• Rickyb, I've not had my thyroid removed but for many years Hashimoto's. Unfortunately my body rejected thyroxine and had no replacement. For some reason my body seemed to adapt ........ seemed........ but I saw a respected endocrinologist who bluntly told me if I didn't get some form of replacement I'd be dead in six months. Then, he arranged for me to go into hospital, challenged my body with thyroxine slowly and yes I was allergic to it. Then I was introduced slowly to liothyronine. I hadn't realised just how badly I'd been beforehand. I wouldn't want to be like that again. I realise before liothyronine I'd been living a half life.

    That endocrinologist sat me down and told me just how important the thyroid gland is to the whole of your body. I'm NOT saying you're going to die anytime soon but do go to you GP get a new prescription for thyroid meds. yours might be out of date, and ask for a referral to an endocrinologist who will advise you from now on.

    Come back to this site and let us all know how you're doing. I wish you well. X

  • Hi Mabsie, great post - sounds like you found a good endo. Could you possibly give me his name and where he practices? I desperately need to see someone prepared to prescribe T3.


  • Thanks health seeker. Unfortunately that gentleman has retired. I've moved house and my recommendation would be contact thyroid UK as I'm sure they will have lists of endocrinologists in your area. We all struggle to find ones we can 'work' with. Since my move I've struggled but fingers crossed I'm hopeful my new one will be ok. The previous one tried to stop my t3.

    I hope you find a good endocrinologist who will listen and help you. All the best to you.

    'M' X

  • Many thanks, I hope you find another good doc. Seems that we can never get complacentabout continuing good treatment once we've found it. Maybe it would help to get a copy of your hospital notes to show the new doc?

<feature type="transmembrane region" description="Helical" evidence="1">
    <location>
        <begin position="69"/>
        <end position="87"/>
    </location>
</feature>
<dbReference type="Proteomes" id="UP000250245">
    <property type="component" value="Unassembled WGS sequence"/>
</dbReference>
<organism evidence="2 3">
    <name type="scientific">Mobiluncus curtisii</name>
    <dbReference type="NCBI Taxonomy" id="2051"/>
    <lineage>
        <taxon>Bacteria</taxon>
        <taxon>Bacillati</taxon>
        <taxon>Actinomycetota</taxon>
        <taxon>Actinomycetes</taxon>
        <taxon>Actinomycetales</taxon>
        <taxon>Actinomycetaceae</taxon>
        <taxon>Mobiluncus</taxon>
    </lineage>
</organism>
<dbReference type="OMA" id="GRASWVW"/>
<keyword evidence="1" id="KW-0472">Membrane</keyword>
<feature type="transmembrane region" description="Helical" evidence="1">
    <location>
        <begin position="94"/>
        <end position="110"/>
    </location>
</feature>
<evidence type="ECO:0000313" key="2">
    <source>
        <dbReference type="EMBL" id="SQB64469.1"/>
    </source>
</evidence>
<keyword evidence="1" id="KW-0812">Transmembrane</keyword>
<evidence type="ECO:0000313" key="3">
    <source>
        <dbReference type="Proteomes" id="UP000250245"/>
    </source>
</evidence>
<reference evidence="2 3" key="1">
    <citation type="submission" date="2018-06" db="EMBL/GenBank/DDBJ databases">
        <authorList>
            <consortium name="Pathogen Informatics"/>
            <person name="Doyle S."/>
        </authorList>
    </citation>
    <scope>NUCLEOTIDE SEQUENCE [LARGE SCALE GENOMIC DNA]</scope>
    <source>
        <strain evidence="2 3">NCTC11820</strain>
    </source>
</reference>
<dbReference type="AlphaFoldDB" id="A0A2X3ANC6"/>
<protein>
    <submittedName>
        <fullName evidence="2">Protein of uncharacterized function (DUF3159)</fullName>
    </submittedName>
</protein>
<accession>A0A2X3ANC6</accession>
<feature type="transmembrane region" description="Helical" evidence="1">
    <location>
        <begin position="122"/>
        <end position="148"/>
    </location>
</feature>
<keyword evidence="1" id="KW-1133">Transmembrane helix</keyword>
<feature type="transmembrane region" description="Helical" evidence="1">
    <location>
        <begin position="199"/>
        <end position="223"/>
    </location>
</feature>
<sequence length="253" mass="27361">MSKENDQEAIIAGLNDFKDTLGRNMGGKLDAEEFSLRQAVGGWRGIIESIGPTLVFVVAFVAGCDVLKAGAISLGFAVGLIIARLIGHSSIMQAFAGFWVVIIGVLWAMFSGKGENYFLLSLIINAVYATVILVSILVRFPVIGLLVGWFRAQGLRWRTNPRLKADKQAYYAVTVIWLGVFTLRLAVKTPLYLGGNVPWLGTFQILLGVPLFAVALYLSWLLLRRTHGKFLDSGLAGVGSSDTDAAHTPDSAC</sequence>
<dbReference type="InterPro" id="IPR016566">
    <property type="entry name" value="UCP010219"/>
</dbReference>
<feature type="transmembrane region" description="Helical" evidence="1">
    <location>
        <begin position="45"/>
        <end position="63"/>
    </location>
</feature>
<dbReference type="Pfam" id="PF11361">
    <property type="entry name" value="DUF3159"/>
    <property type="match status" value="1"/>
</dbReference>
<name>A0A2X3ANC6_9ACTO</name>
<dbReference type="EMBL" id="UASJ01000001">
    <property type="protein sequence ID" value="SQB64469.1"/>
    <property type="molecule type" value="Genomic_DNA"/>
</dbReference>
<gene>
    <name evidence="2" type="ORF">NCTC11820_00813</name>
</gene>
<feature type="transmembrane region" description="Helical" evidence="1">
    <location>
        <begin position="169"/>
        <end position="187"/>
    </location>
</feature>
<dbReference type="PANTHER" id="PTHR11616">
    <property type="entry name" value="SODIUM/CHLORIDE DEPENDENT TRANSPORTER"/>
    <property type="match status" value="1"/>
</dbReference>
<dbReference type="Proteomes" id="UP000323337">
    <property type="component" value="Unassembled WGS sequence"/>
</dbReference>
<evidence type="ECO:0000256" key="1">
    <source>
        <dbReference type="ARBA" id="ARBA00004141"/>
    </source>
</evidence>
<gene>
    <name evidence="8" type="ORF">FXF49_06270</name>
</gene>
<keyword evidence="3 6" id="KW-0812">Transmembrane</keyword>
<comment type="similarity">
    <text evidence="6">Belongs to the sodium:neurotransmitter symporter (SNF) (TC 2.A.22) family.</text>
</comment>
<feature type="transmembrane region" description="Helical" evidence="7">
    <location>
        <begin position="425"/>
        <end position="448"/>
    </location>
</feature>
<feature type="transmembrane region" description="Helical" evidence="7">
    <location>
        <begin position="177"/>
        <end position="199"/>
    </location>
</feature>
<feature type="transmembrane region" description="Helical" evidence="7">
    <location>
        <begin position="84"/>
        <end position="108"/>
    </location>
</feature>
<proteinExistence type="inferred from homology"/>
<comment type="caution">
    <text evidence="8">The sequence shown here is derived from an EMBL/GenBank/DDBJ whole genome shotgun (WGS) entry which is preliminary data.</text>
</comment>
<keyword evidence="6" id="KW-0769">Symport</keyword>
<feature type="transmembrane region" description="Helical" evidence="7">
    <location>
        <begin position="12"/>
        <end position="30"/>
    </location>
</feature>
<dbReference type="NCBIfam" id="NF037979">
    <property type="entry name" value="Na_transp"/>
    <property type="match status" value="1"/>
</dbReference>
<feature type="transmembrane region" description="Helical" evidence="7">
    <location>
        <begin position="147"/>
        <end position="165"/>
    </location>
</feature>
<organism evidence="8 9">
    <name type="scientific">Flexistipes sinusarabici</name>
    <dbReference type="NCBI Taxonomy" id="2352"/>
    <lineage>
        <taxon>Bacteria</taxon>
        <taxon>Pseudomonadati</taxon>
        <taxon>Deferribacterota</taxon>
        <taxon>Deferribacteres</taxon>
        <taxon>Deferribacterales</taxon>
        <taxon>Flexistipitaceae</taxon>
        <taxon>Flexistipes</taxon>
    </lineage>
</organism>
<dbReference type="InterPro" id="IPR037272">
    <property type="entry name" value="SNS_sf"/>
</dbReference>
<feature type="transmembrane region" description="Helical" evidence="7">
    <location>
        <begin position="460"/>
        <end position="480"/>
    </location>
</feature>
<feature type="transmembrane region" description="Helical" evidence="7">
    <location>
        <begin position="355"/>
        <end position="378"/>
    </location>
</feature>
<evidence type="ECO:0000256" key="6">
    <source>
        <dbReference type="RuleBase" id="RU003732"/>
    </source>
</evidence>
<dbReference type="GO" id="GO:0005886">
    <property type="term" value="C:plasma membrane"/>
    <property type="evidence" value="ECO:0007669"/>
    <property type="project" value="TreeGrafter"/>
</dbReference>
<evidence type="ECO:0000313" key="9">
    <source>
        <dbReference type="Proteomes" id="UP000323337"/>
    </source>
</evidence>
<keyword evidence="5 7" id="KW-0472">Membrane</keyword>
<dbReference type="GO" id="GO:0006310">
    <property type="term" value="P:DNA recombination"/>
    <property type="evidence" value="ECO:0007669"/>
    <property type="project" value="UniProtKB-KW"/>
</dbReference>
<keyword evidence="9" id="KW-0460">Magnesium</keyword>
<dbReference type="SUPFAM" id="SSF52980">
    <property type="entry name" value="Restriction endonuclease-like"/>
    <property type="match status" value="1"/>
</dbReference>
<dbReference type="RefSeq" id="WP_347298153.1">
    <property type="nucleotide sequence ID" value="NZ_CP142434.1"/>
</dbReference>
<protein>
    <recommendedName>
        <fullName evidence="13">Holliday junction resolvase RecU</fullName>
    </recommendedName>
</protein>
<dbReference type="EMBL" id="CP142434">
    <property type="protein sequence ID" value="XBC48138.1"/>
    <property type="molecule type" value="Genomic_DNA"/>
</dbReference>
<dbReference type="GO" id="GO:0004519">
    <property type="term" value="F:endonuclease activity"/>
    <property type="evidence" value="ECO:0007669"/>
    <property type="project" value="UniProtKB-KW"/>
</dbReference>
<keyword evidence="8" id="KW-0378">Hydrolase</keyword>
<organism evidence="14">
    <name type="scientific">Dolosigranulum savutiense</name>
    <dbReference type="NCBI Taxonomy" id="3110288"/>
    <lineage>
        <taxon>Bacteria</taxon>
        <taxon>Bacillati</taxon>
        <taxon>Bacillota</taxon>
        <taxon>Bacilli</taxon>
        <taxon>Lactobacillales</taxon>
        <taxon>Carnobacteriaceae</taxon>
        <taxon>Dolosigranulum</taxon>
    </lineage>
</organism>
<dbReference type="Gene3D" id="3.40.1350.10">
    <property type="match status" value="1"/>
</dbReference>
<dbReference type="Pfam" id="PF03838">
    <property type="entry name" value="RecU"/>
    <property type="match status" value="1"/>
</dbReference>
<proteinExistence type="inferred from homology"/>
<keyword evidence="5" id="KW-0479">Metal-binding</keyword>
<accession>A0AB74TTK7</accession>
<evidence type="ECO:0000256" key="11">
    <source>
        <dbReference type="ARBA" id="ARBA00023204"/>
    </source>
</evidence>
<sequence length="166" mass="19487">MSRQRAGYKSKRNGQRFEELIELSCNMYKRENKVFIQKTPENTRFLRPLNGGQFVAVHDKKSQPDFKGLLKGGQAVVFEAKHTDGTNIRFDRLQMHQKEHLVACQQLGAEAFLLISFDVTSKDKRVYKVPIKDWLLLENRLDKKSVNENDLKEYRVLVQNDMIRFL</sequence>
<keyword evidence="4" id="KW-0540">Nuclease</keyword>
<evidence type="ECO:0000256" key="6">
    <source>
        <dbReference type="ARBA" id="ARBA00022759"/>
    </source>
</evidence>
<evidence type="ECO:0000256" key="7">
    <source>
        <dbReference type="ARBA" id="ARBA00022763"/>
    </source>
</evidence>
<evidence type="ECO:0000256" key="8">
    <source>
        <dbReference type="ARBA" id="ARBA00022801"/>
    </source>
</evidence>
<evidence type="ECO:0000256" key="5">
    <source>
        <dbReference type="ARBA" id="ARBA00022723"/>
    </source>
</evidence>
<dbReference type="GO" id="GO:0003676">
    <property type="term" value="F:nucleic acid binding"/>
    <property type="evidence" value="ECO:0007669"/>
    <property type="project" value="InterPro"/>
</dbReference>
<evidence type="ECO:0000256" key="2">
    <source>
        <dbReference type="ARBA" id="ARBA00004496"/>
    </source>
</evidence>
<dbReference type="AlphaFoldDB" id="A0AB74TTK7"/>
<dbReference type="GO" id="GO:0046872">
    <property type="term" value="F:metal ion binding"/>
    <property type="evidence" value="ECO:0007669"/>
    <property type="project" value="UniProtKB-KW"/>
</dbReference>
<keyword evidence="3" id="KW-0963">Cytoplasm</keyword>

• My notes he's already seen and he's sent a blood form for several tests... most of the usual ones. So, I feel hopeful healthseeker.

  • Hi Ricky

    Can't you set an alarm in your watch or phone to remind you? I take mine around 4.am. as I find the dawn disturbs me regularly. Good luck Ricky and take those pills please. x

  • Hi sorry for jumping in on this post, I really need some advice, I had a thyroid biopsy nearly 6 weeks ago, I spoke to consultant a few weeks back and he told me they were having an mdt meeting to discuss my case they have cancelled my appointment twice and I'm at my wits end as no one is telling me anything tia

  • leanne2305 ring up and speak to the secretary and keep ringing until they answer you or get doc to it. you need someone to fight your corner when you are unwell.

  • Thank you hun, I've tried the Secretary on Monday and she told me that someone would ring me on Tuesday but never did, I have rang pals did this yesterday but could take up to 7 days,Ive also tried my doc but there not telling me anything either, really don't know what to do now

  • leannei have learnt that you have to be a dog with a bone, I kept tryingto get apt with phsyio not important really comsidering all the other health probs I have but after constantly leaving messages on the fone, same as ENT secretary I needed to get there for my ear but no replies, day after day so I thought sod

    this for a game of soldiers, I rang the chief executive office.

    the person who answerd was the PA I aske dfor the chief, she said can I help? I said I dontknow hope so,-- relayed the story and off she went to the physio dept- and then sent off an email to the ENT and hey I got both appoints.

    I would ask th epractise manager, but what is it that are not tellingyou? what is it you are waiting for?

    tell them you need answers as it is your body an dthe stress is makingyou worse

  • Glad you got sorted hun,yes I'm the same dog with a bone I'm not letting this drop I'm going to make some phone calls today and get some answers, as you say it's my body and I have a right to know what's going on, and I have been stressed to bits since I had the biopsy done,thank you for your advice hun it's much appreciated, will let you know how I get on

  • Yes please do- because ethey do not have to live our life- iam far from sorted as I have so many problems, but it is an uphill fight, don't let them beat you down, a slongas you are not rude , just be firm and they cannot condemn you. point out the suspense will kill you!!!!

  • One day all us dogs with a bone are going to become a pack.. and stand outside NO.10 xxx

  • mango I LOVE IT-- A HOWLING PACK OF WOLVES! an di love your pic.. sweet..

  • Thank you, it's a picture of me.. Tired and feeling the cold. xx

  • Good on ya BluePettals, yes, act like a dog with a bone, sometimes even a mad dog with a bone.

  • I agree with bluepettals2.. Phone every day until you get the right answers.